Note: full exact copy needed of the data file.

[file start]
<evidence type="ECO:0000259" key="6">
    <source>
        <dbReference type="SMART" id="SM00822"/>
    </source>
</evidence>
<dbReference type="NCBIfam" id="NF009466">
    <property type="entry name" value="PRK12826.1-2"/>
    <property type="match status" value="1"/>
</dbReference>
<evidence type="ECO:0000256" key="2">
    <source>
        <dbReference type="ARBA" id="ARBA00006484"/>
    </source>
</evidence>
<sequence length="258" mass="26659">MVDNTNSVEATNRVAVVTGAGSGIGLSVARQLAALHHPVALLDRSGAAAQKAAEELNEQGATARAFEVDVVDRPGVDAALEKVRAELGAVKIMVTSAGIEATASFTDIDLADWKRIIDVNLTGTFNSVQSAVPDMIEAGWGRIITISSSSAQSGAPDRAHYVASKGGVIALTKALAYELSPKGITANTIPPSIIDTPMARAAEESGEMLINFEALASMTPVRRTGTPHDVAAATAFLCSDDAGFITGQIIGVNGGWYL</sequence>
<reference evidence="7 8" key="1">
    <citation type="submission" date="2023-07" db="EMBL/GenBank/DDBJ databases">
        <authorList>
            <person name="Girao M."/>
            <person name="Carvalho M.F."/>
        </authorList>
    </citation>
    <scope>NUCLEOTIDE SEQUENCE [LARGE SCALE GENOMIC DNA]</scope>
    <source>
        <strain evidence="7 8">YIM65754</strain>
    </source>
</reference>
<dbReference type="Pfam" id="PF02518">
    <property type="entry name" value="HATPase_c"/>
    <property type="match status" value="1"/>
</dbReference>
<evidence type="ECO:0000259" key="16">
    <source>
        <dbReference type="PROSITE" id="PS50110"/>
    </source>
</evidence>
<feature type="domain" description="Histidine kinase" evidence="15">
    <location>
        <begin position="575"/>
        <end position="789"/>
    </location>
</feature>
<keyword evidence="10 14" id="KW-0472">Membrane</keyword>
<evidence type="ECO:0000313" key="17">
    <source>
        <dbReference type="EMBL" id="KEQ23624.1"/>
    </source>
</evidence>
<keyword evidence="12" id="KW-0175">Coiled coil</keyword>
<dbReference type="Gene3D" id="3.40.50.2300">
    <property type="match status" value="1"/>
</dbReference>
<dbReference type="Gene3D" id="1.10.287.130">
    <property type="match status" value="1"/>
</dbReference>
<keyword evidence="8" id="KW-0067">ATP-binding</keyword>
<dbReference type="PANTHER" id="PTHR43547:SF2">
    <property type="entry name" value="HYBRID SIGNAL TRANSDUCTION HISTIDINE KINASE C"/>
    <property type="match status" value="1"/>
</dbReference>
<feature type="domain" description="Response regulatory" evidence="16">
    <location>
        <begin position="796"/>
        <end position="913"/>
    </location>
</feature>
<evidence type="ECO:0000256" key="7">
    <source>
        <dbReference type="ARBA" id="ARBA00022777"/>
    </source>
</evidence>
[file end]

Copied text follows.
<evidence type="ECO:0000259" key="6">
    <source>
        <dbReference type="SMART" id="SM00822"/>
    </source>
</evidence>
<dbReference type="NCBIfam" id="NF009466">
    <property type="entry name" value="PRK12826.1-2"/>
    <property type="match status" value="1"/>
</dbReference>
<evidence type="ECO:0000256" key="2">
    <source>
        <dbReference type="ARBA" id="ARBA00006484"/>
    </source>
</evidence>
<sequence length="258" mass="26659">MVDNTNSVEATNRVAVVTGAGSGIGLSVARQLAALHHPVALLDRSGAAAQKAAEELNEQGATARAFEVDVVDRPGVDAALEKVRAELGAVKIMVTSAGIEATASFTDIDLADWKRIIDVNLTGTFNSVQSAVPDMIEAGWGRIITISSSSAQSGAPDRAHYVASKGGVIALTKALAYELSPKGITANTIPPSIIDTPMARAAEESGEMLINFEALASMTPVRRTGTPHDVAAATAFLCSDDAGFITGQIIGVNGGWYL</sequence>
<reference evidence="7 8" key="1">
    <citation type="submission" date="2023-07" db="EMBL/GenBank/DDBJ databases">
        <authorList>
            <person name="Girao M."/>
            <person name="Carvalho M.F."/>
        </authorList>
    </citation>
    <scope>NUCLEOTIDE SEQUENCE [LARGE SCALE GENOMIC DNA]</scope>
    <source>
        <strain evidence="7 8">YIM65754</strain>
    </source>
</reference>
<dbReference type="Pfam" id="PF02518">
    <property type="entry name" value="HATPase_c"/>
    <property type="match status" value="1"/>
</dbReference>
<evidence type="ECO:0000259" key="16">
    <source>
        <dbReference type="PROSITE" id="PS50110"/>
    </source>
</evidence>
<feature type="domain" description="Histidine kinase" evidence="15">
    <location>
        <begin position="575"/>
        <end position="789"/>
    </location>
</feature>
<keyword evidence="10 14" id="KW-0472">Membrane</keyword>
<evidence type="ECO:0000313" key="17">
    <source>
        <dbReference type="EMBL" id="KEQ23624.1"/>
    </source>
</evidence>
<keyword evidence="12" id="KW-0175">Coiled coil</keyword>
<dbReference type="Gene3D" id="3.40.50.2300">
    <property type="match status" value="1"/>
</dbReference>
<dbReference type="Gene3D" id="1.10.287.130">
    <property type="match status" value="1"/>
</dbReference>
<keyword evidence="8" id="KW-0067">ATP-binding</keyword>
<dbReference type="PANTHER" id="PTHR43547:SF2">
    <property type="entry name" value="HYBRID SIGNAL TRANSDUCTION HISTIDINE KINASE C"/>
    <property type="match status" value="1"/>
</dbReference>
<feature type="domain" description="Response regulatory" evidence="16">
    <location>
        <begin position="796"/>
        <end position="913"/>
    </location>
</feature>
<evidence type="ECO:0000256" key="7">
    <source>
        <dbReference type="ARBA" id="ARBA00022777"/>
    </source>
</evidence>